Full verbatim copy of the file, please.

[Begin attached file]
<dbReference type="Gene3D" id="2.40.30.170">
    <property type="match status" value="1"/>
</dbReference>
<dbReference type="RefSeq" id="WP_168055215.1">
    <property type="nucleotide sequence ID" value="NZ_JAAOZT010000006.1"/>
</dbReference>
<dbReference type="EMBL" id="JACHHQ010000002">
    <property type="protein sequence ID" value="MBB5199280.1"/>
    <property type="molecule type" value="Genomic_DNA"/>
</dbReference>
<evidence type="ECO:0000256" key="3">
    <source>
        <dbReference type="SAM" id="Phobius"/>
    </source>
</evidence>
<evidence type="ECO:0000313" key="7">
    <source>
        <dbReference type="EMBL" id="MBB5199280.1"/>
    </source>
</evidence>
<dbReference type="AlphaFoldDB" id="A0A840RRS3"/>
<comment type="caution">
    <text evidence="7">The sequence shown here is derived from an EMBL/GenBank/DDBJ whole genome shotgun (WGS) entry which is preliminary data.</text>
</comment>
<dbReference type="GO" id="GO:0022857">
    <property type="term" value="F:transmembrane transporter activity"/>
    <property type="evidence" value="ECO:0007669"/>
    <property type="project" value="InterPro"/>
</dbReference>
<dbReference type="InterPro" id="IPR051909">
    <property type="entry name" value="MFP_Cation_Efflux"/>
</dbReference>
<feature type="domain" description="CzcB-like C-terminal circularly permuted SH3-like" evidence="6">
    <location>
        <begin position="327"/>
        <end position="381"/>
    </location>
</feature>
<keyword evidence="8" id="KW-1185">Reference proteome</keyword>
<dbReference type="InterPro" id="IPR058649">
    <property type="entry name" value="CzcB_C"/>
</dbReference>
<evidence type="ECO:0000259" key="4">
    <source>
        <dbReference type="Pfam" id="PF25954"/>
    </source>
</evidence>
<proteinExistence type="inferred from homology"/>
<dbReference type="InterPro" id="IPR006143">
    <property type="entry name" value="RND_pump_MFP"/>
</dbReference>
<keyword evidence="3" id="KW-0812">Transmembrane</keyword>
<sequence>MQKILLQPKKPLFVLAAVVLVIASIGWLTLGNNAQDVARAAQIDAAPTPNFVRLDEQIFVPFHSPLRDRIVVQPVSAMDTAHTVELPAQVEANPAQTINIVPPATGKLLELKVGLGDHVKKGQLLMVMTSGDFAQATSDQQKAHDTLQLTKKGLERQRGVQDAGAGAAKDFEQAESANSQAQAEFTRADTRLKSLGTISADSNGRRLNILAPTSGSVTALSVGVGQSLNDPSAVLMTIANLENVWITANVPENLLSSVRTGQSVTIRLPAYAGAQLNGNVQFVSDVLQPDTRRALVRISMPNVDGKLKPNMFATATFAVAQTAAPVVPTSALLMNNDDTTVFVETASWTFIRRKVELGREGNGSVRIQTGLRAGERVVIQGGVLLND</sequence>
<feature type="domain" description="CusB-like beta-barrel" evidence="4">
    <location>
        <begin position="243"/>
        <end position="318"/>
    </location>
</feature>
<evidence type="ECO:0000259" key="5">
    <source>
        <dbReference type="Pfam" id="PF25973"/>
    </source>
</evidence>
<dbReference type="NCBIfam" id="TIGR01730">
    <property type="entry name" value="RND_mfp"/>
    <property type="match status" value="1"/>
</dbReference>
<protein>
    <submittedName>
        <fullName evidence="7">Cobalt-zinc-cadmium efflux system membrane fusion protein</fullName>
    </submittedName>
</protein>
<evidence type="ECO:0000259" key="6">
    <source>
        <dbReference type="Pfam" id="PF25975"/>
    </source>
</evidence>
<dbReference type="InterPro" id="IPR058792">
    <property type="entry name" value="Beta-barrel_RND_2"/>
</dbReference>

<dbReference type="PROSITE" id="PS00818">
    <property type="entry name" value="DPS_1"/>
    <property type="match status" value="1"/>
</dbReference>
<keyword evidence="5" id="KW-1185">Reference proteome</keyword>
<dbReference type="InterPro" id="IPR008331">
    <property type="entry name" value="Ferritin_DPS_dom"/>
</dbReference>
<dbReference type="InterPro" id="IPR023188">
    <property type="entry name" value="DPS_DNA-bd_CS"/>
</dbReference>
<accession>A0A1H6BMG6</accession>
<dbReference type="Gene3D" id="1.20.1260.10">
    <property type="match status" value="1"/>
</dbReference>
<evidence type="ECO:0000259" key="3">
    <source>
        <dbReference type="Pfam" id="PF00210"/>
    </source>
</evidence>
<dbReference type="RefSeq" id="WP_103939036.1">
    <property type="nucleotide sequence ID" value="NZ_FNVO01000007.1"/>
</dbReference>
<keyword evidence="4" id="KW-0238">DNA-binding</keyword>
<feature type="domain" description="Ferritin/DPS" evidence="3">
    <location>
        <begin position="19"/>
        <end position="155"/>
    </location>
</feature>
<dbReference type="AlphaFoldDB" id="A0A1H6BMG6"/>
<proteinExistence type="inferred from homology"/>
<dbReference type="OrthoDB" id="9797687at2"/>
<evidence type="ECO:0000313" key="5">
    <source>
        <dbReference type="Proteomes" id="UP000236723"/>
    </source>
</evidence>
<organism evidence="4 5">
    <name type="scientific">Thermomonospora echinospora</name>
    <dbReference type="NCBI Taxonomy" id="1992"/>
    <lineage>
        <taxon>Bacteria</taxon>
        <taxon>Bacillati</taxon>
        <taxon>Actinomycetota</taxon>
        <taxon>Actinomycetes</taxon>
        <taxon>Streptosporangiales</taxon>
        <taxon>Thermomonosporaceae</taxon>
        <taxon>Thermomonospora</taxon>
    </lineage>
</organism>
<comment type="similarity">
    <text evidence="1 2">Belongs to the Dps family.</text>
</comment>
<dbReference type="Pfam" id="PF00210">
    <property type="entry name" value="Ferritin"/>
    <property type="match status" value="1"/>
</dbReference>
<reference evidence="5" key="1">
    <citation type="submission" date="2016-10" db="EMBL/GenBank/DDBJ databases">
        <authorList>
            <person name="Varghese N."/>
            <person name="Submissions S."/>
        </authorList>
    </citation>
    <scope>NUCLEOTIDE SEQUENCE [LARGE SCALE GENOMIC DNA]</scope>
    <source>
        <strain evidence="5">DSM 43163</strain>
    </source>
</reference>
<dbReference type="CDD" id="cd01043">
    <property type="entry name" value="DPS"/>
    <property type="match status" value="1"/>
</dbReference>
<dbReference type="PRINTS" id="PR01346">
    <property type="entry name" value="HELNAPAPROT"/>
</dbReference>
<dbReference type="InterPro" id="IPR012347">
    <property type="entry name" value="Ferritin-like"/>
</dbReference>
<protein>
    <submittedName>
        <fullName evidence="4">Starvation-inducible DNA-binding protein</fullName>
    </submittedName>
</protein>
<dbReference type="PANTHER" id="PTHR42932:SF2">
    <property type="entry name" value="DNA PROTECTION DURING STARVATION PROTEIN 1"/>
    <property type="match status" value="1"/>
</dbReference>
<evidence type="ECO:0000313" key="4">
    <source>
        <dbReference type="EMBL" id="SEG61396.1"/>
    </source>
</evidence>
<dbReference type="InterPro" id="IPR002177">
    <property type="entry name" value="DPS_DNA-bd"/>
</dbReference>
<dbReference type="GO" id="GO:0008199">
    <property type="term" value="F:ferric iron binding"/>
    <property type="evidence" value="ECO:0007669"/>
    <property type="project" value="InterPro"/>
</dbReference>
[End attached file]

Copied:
<dbReference type="Gene3D" id="2.40.30.170">
    <property type="match status" value="1"/>
</dbReference>
<dbReference type="RefSeq" id="WP_168055215.1">
    <property type="nucleotide sequence ID" value="NZ_JAAOZT010000006.1"/>
</dbReference>
<dbReference type="EMBL" id="JACHHQ010000002">
    <property type="protein sequence ID" value="MBB5199280.1"/>
    <property type="molecule type" value="Genomic_DNA"/>
</dbReference>
<evidence type="ECO:0000256" key="3">
    <source>
        <dbReference type="SAM" id="Phobius"/>
    </source>
</evidence>
<evidence type="ECO:0000313" key="7">
    <source>
        <dbReference type="EMBL" id="MBB5199280.1"/>
    </source>
</evidence>
<dbReference type="AlphaFoldDB" id="A0A840RRS3"/>
<comment type="caution">
    <text evidence="7">The sequence shown here is derived from an EMBL/GenBank/DDBJ whole genome shotgun (WGS) entry which is preliminary data.</text>
</comment>
<dbReference type="GO" id="GO:0022857">
    <property type="term" value="F:transmembrane transporter activity"/>
    <property type="evidence" value="ECO:0007669"/>
    <property type="project" value="InterPro"/>
</dbReference>
<dbReference type="InterPro" id="IPR051909">
    <property type="entry name" value="MFP_Cation_Efflux"/>
</dbReference>
<feature type="domain" description="CzcB-like C-terminal circularly permuted SH3-like" evidence="6">
    <location>
        <begin position="327"/>
        <end position="381"/>
    </location>
</feature>
<keyword evidence="8" id="KW-1185">Reference proteome</keyword>
<dbReference type="InterPro" id="IPR058649">
    <property type="entry name" value="CzcB_C"/>
</dbReference>
<evidence type="ECO:0000259" key="4">
    <source>
        <dbReference type="Pfam" id="PF25954"/>
    </source>
</evidence>
<proteinExistence type="inferred from homology"/>
<dbReference type="InterPro" id="IPR006143">
    <property type="entry name" value="RND_pump_MFP"/>
</dbReference>
<keyword evidence="3" id="KW-0812">Transmembrane</keyword>
<sequence>MQKILLQPKKPLFVLAAVVLVIASIGWLTLGNNAQDVARAAQIDAAPTPNFVRLDEQIFVPFHSPLRDRIVVQPVSAMDTAHTVELPAQVEANPAQTINIVPPATGKLLELKVGLGDHVKKGQLLMVMTSGDFAQATSDQQKAHDTLQLTKKGLERQRGVQDAGAGAAKDFEQAESANSQAQAEFTRADTRLKSLGTISADSNGRRLNILAPTSGSVTALSVGVGQSLNDPSAVLMTIANLENVWITANVPENLLSSVRTGQSVTIRLPAYAGAQLNGNVQFVSDVLQPDTRRALVRISMPNVDGKLKPNMFATATFAVAQTAAPVVPTSALLMNNDDTTVFVETASWTFIRRKVELGREGNGSVRIQTGLRAGERVVIQGGVLLND</sequence>
<feature type="domain" description="CusB-like beta-barrel" evidence="4">
    <location>
        <begin position="243"/>
        <end position="318"/>
    </location>
</feature>
<evidence type="ECO:0000259" key="5">
    <source>
        <dbReference type="Pfam" id="PF25973"/>
    </source>
</evidence>
<dbReference type="NCBIfam" id="TIGR01730">
    <property type="entry name" value="RND_mfp"/>
    <property type="match status" value="1"/>
</dbReference>
<protein>
    <submittedName>
        <fullName evidence="7">Cobalt-zinc-cadmium efflux system membrane fusion protein</fullName>
    </submittedName>
</protein>
<evidence type="ECO:0000259" key="6">
    <source>
        <dbReference type="Pfam" id="PF25975"/>
    </source>
</evidence>
<dbReference type="InterPro" id="IPR058792">
    <property type="entry name" value="Beta-barrel_RND_2"/>
</dbReference>

<dbReference type="PROSITE" id="PS00818">
    <property type="entry name" value="DPS_1"/>
    <property type="match status" value="1"/>
</dbReference>
<keyword evidence="5" id="KW-1185">Reference proteome</keyword>
<dbReference type="InterPro" id="IPR008331">
    <property type="entry name" value="Ferritin_DPS_dom"/>
</dbReference>
<dbReference type="InterPro" id="IPR023188">
    <property type="entry name" value="DPS_DNA-bd_CS"/>
</dbReference>
<accession>A0A1H6BMG6</accession>
<dbReference type="Gene3D" id="1.20.1260.10">
    <property type="match status" value="1"/>
</dbReference>
<evidence type="ECO:0000259" key="3">
    <source>
        <dbReference type="Pfam" id="PF00210"/>
    </source>
</evidence>
<dbReference type="RefSeq" id="WP_103939036.1">
    <property type="nucleotide sequence ID" value="NZ_FNVO01000007.1"/>
</dbReference>
<keyword evidence="4" id="KW-0238">DNA-binding</keyword>
<feature type="domain" description="Ferritin/DPS" evidence="3">
    <location>
        <begin position="19"/>
        <end position="155"/>
    </location>
</feature>
<dbReference type="AlphaFoldDB" id="A0A1H6BMG6"/>
<proteinExistence type="inferred from homology"/>
<dbReference type="OrthoDB" id="9797687at2"/>
<evidence type="ECO:0000313" key="5">
    <source>
        <dbReference type="Proteomes" id="UP000236723"/>
    </source>
</evidence>
<organism evidence="4 5">
    <name type="scientific">Thermomonospora echinospora</name>
    <dbReference type="NCBI Taxonomy" id="1992"/>
    <lineage>
        <taxon>Bacteria</taxon>
        <taxon>Bacillati</taxon>
        <taxon>Actinomycetota</taxon>
        <taxon>Actinomycetes</taxon>
        <taxon>Streptosporangiales</taxon>
        <taxon>Thermomonosporaceae</taxon>
        <taxon>Thermomonospora</taxon>
    </lineage>
</organism>
<comment type="similarity">
    <text evidence="1 2">Belongs to the Dps family.</text>
</comment>
<dbReference type="Pfam" id="PF00210">
    <property type="entry name" value="Ferritin"/>
    <property type="match status" value="1"/>
</dbReference>
<reference evidence="5" key="1">
    <citation type="submission" date="2016-10" db="EMBL/GenBank/DDBJ databases">
        <authorList>
            <person name="Varghese N."/>
            <person name="Submissions S."/>
        </authorList>
    </citation>
    <scope>NUCLEOTIDE SEQUENCE [LARGE SCALE GENOMIC DNA]</scope>
    <source>
        <strain evidence="5">DSM 43163</strain>
    </source>
</reference>
<dbReference type="CDD" id="cd01043">
    <property type="entry name" value="DPS"/>
    <property type="match status" value="1"/>
</dbReference>
<dbReference type="PRINTS" id="PR01346">
    <property type="entry name" value="HELNAPAPROT"/>
</dbReference>
<dbReference type="InterPro" id="IPR012347">
    <property type="entry name" value="Ferritin-like"/>
</dbReference>
<protein>
    <submittedName>
        <fullName evidence="4">Starvation-inducible DNA-binding protein</fullName>
    </submittedName>
</protein>
<dbReference type="PANTHER" id="PTHR42932:SF2">
    <property type="entry name" value="DNA PROTECTION DURING STARVATION PROTEIN 1"/>
    <property type="match status" value="1"/>
</dbReference>
<evidence type="ECO:0000313" key="4">
    <source>
        <dbReference type="EMBL" id="SEG61396.1"/>
    </source>
</evidence>
<dbReference type="InterPro" id="IPR002177">
    <property type="entry name" value="DPS_DNA-bd"/>
</dbReference>
<dbReference type="GO" id="GO:0008199">
    <property type="term" value="F:ferric iron binding"/>
    <property type="evidence" value="ECO:0007669"/>
    <property type="project" value="InterPro"/>
</dbReference>